The Briard too sheds a lot of hair throughout the year and like the Bouvier this tends to be more in the spring and autumn when more frequent brushing is needed to keep on top of things.
Being so intelligent, in the right hands and environment the Bouvier des Flandres is highly trainable and they learn new things very quickly. The downside to this is that Bouviers pick up bad habits just as quickly. Their socialisation and training must begin early and it has to be consistent throughout their lives for them to understand what is expected of them. As previously mentioned, Bouviers are a good choice for first time dog owners, but due to their large size their training must start from the word go so that a dog understands who is boss.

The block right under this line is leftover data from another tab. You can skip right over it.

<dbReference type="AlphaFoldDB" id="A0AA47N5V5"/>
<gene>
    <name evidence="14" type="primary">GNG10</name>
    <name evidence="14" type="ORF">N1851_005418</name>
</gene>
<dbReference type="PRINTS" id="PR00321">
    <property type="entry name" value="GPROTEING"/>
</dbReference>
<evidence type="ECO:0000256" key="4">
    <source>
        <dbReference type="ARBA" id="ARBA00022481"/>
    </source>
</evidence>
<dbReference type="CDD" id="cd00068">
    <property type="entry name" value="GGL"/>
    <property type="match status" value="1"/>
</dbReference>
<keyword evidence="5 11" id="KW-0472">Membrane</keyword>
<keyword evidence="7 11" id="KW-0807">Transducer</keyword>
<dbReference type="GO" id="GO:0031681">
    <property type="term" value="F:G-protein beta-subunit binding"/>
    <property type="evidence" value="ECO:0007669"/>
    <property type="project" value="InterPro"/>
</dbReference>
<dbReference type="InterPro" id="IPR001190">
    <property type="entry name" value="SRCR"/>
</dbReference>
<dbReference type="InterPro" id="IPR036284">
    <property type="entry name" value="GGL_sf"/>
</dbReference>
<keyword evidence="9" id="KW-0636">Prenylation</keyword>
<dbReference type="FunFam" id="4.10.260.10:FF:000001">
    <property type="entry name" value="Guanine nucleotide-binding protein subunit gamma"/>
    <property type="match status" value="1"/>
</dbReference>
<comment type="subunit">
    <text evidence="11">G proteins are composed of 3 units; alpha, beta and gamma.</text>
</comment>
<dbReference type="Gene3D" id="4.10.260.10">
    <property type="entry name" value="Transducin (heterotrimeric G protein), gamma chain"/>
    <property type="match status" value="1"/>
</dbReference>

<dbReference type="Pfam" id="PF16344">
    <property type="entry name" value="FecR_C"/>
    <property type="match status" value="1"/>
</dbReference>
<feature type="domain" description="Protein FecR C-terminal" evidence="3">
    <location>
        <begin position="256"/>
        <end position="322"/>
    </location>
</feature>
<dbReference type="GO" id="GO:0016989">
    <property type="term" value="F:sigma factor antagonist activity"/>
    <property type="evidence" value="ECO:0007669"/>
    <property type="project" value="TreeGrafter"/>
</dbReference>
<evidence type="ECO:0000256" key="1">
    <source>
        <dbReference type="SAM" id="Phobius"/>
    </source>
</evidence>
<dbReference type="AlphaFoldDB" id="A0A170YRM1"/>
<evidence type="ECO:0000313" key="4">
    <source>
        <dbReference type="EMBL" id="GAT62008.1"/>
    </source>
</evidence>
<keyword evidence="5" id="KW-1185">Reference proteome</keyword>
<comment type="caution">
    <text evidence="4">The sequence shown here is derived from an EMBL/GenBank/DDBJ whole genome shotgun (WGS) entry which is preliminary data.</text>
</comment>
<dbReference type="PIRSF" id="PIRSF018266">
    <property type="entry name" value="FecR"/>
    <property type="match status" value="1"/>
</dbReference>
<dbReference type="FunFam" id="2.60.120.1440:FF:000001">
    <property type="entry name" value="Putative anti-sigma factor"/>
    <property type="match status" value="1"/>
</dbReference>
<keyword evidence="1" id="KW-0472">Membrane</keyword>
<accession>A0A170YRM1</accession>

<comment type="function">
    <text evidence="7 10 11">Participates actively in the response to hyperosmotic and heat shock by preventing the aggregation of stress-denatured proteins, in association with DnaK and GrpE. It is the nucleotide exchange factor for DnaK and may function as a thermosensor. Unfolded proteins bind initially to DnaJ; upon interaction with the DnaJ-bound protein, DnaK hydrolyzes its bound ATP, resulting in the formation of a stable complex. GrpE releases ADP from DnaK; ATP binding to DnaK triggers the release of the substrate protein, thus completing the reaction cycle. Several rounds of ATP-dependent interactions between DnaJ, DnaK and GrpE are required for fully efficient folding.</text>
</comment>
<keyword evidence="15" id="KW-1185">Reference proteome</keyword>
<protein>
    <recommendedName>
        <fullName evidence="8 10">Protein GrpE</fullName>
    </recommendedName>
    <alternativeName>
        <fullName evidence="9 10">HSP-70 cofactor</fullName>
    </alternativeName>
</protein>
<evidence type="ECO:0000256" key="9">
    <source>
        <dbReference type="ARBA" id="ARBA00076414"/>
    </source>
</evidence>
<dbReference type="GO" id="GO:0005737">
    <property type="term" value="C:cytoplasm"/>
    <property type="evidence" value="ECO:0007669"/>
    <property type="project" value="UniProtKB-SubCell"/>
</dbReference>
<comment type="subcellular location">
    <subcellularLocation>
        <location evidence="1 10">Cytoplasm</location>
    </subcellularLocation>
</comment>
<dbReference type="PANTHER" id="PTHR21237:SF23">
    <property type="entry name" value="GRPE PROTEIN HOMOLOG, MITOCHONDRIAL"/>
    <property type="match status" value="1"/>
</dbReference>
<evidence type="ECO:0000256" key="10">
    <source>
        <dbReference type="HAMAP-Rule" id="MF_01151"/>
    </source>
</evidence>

A Briard's socialisation and training must begin early and it must be consistent throughout their lives so dogs understand who is boss and what is expected of them. They are better suited to people who are familiar with the breed and their particular needs rather than first time dog owners. Training a Briard is a little more challenging and it takes time and patience to do so. They do not respond well to any sort of harsh correction which would only make a Briard timid and shy.
Bouviers are not known to be high-energy dogs having nice calm natures. However, they still need to be given at least 60 minutes exercise a day with as much off the lead time as possible so they can really express themselves, but only in a safe environment.
Briards are a lot more energetic and therefore need more in the way of daily exercise which should be at least 2 hours a day and again this should include as much off the lead time as possible so that a Briard can really let off steam and again, this should only be attempted if it is safe for a dog to run free.